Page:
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Cris Carter

Cris Carter is a notable African-American sports figure as he formerly played football in the National Football League. The football teams he used to play for include Philadelphia Eagles, the Minnesota Vikings and the Miami Dolphins. His most successful career years were with the Minnesota Vikings which made him a sports star.

Born on November 25, 1965, Graduel Christopher Darin Carter was raised in Troy, Ohio. He received his elementary education from Heywood Elementary and afterwards moved to Middletown, Ohio with his mother and siblings. There he attended Middletown High School, where he first began to play football and basketball. He was advised by a professional player that he would not make it as a famous player unless he changes his name. Following the advice, Graduel unofficially adopted the name Cris. Upon graduation, Carter received numerous offers from colleges for his remarkable athletic performance playing football and basketball. Eventually, he accepted the offer from Ohio State University. He became Ohio State’s first All-American at wide receiver after his junior season.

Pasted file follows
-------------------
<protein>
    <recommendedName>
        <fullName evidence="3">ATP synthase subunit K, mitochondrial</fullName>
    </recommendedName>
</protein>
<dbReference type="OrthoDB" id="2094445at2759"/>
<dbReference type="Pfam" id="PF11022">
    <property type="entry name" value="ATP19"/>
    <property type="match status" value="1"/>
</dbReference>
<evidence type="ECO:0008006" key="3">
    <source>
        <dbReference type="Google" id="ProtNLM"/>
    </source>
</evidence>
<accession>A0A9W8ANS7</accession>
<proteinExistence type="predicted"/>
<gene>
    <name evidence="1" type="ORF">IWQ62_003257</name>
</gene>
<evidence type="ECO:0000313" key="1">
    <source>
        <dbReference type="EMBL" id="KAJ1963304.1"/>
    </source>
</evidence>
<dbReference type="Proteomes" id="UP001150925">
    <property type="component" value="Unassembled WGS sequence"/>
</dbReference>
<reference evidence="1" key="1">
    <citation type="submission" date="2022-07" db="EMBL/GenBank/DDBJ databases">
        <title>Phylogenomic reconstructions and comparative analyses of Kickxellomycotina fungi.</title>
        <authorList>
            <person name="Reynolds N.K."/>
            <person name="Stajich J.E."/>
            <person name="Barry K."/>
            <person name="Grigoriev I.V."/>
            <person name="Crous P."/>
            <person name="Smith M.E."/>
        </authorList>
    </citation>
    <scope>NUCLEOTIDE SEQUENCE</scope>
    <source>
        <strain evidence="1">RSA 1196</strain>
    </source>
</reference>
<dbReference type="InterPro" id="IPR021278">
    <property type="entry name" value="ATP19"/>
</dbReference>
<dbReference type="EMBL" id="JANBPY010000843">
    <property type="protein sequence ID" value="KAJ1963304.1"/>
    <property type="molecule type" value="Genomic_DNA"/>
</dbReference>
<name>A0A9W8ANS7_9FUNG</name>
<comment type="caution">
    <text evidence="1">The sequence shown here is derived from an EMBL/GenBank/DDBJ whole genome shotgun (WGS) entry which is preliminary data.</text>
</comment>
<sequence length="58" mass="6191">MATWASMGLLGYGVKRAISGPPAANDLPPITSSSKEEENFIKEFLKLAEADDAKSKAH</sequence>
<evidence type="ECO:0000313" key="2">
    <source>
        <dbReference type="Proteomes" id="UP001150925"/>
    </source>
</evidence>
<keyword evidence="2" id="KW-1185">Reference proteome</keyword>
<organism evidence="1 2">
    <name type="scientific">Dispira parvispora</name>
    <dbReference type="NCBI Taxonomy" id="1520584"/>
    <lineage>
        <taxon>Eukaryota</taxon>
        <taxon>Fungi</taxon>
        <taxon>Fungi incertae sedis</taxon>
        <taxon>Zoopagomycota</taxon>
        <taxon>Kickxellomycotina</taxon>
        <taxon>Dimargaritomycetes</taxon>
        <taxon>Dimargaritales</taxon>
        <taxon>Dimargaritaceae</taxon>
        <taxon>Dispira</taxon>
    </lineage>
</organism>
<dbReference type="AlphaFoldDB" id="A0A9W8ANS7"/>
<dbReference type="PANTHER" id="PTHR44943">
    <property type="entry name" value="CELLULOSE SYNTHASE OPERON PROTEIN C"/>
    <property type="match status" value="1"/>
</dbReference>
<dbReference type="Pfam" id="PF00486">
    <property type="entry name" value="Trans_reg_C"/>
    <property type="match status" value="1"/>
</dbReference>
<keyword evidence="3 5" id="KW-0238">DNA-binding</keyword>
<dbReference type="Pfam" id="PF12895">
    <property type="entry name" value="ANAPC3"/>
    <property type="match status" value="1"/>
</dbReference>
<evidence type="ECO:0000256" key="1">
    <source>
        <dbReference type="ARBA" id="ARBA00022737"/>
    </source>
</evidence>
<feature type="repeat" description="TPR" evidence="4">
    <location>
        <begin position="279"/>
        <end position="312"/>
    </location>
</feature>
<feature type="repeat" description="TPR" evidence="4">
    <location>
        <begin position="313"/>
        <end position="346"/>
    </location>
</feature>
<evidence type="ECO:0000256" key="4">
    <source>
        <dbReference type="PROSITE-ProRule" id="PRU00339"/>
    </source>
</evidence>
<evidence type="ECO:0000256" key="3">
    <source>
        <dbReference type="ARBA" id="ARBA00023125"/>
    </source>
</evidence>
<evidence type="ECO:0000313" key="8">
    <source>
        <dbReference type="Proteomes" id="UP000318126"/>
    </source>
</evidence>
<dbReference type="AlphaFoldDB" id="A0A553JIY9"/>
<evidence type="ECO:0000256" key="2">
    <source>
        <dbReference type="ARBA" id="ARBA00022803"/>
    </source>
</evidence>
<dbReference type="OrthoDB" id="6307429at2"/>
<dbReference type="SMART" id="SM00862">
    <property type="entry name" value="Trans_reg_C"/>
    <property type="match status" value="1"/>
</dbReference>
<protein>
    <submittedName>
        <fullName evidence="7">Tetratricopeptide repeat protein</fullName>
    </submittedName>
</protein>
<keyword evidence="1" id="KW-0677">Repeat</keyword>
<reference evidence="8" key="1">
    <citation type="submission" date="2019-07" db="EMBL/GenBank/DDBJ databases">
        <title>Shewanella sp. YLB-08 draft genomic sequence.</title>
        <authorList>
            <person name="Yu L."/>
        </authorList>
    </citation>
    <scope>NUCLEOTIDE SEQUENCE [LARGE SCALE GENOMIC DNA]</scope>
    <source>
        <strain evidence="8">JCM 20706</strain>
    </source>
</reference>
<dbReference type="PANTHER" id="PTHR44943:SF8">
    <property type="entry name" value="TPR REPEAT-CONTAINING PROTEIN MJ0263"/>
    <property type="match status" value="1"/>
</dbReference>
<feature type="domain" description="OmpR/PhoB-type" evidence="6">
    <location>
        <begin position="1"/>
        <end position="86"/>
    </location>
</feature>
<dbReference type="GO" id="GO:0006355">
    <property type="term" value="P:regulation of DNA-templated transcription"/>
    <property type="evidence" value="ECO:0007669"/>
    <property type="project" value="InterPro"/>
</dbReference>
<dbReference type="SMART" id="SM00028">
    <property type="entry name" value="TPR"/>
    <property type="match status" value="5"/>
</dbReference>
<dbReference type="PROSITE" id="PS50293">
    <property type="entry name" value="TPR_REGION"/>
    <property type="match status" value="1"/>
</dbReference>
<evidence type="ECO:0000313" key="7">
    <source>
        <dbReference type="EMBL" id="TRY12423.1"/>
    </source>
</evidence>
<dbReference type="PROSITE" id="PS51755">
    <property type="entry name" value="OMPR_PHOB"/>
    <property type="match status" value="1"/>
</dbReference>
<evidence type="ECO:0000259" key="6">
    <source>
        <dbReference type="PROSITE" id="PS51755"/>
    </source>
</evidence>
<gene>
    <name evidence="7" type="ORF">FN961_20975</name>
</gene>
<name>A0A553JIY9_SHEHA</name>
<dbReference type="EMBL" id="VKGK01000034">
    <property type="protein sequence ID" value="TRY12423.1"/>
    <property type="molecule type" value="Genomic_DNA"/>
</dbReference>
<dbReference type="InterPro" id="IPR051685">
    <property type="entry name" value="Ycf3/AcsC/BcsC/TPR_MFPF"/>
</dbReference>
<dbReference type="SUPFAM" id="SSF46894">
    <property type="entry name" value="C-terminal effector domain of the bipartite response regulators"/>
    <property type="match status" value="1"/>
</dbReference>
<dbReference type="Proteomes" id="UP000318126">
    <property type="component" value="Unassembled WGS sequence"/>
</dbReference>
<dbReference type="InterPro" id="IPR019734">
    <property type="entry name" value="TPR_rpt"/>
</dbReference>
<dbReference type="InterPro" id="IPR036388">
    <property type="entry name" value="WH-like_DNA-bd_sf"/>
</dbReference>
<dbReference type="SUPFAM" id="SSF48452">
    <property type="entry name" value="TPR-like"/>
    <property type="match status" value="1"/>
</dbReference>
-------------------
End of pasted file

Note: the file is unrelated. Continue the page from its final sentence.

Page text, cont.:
At first, Carter intended to play both football and basketball but later he shifted his focus to football solely. The decision was made in light of his recent spectacular performance when he set a Rose Bowl record with nine receptions. Cris Carter possessed athletic grace and quickness that other players lacked. In the 1985 season he caught a ball that a quarterback intended to throw, at the Citrus Bowl. A fellow player commented on his quick move as being one of the greatest catch in the history of college football. Subsequently, it was found out that Carter had signed a contract with a shady sports agent, which resulted in his dismissal from the team. His absence, created a great void and his college lost several games.

After leaving college, he went on to play as a professional player for the Philadelphia Eagles. In 1988, he became more involved in offense, catching 39 passes for 761 yards. A year later he became the teams’

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